Modern Main Line

Borrowing architectural elements from million-dollar Main Line homes and building them into houses at substantially lower price points has resulted in a home run for Exton-Pa,-based Rouse/Chamberlin homes.

By Sue Bady, Senior Editor and Heather McCune, Editor In Chief | November 2, 1999

Borrowing architectural elements from million-dollar Main Line homes and building them into houses at substantially lower price points has resulted in a home run for Exton, Pa.-based Rouse/Chamberlin Homes. At Kenmara, a community of single-family luxury homes in West Chester, Pa., sales are averaging better than three per month, though there are dozens of competing communities in the same area.

The distinguishing features of the models at Kenmara--the Galway (featured on the cover), Lismore and Castlebar (shown here)--recognize the changing nature of homeowners, explains Sarah Peck, president of Rouse/Chamberlin. Every model has a command center adjacent to the kitchen where homeowners can manage numerous household activities such as homework, Internet use, bill paying, etc.


Volume and natural light captivate new home shoppers upon entering Castlebar. The model at Kenmara includes features and elements typically associated with million-dollar homes. The Galway’s dramatic view-through foyer makes good use of the pastoral Pennsylvania location.

"The responsibilities of homeowners are vastly different than they were even a decade ago," says Peck. "People are contending with more paperwork and a greater influence of electronic equipment. Children have busier schedules and more homework. Only now are homes catching up with what people need."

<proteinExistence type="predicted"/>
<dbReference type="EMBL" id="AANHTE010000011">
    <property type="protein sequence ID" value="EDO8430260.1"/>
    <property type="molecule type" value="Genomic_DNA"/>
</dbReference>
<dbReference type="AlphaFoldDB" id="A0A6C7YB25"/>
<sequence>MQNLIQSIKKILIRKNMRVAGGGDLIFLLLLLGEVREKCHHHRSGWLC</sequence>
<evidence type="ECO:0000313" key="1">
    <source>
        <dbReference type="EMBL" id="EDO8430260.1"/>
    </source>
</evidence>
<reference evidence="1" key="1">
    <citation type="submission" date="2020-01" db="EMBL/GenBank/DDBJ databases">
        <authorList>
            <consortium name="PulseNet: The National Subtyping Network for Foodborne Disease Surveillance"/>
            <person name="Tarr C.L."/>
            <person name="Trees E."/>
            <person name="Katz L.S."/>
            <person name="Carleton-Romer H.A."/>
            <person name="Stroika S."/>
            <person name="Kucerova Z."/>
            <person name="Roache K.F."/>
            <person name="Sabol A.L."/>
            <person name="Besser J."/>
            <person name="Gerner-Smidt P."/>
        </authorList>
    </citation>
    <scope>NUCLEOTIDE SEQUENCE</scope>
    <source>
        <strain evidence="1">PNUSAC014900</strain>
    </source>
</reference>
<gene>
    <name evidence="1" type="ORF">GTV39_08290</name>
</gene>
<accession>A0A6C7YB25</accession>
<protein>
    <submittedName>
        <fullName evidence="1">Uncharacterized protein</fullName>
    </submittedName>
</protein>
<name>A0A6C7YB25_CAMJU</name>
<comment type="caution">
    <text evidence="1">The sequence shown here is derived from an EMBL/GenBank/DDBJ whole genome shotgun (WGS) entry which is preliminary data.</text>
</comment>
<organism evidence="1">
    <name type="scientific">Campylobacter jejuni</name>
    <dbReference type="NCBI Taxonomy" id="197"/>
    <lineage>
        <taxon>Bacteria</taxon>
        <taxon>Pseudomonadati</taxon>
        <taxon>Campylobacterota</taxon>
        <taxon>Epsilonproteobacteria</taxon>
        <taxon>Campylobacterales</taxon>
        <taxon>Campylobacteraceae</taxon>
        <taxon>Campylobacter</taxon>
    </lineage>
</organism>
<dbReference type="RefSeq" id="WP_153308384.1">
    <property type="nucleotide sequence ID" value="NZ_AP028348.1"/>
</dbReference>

The command center features ample space to accommodate a computer workstation and fax machine. It also serves as an ideal location for children to do their homework while nearby parents offer assistance. Set just off the kitchen between the laundry room and interior garage entrance, the command center is equipped with a telephone jack and room for seating.


The arched cabinet niche in the kitchen gives a custom look. By opting for glass inserts in stock cabinets, Rouse/Chamberlin changed the feel of the room without adding significantly to the cost.

Special attention has been paid to the kitchens to offer buyers a lot of value. Cathedral space with Palladian windows, a center island and a special wall of cabinetry in an arched niche are features previously found only in homes priced significantly higher than the $314,900 to $372,900 for these models.

Creative, cost-effective design by the Murphy Architectural Group, strong merchandising by Alex Cole Interiors, and Rouse/Chamberlin’s thorough market research provide significant design innovation at a more affordable price. For example, kitchen cabinets in the Castlebar model have a custom look, though they are part of Aristokraft’s stock line. Mixing cabinet size and shape, and substituting glass inserts for the standard wood in several door fronts in the niche made the ordinary extraordinary.


This attention to detail is also evident outside the kitchen. A view-through reception hall extends to a sitting area behind the front staircase. Family rooms offer a center hearth, volume space and a designer window wall. Nine-foot first floor ceilings, back staircases and three-car garages are standard in most models.

Of 43 sales to date in the 65-unit development, most have been to local move-up buyers, though there have been a few transferees as well. Upgrades, including an optional sunroom and bonus space, have pushed the average purchase price to over $400,000.

Major Products Used:

  • Appliances: General Electric.
  • Hardwood Floors: Bruce.
  • Exterior Doors: Peachtree.
  • Roofing: CertainTeed.
  • Siding: CertainTeed.
  • Windows: Caradco.
  • Cabinets: Aristokraft.
  • Countertops: Formica, Wilsonart.
  • Door Hardware:Kwikset.

Also See:
Small Volume Success

Mesquite Suits Buyer Tastes

New Old World

Happy Trails At Ladera Ranch


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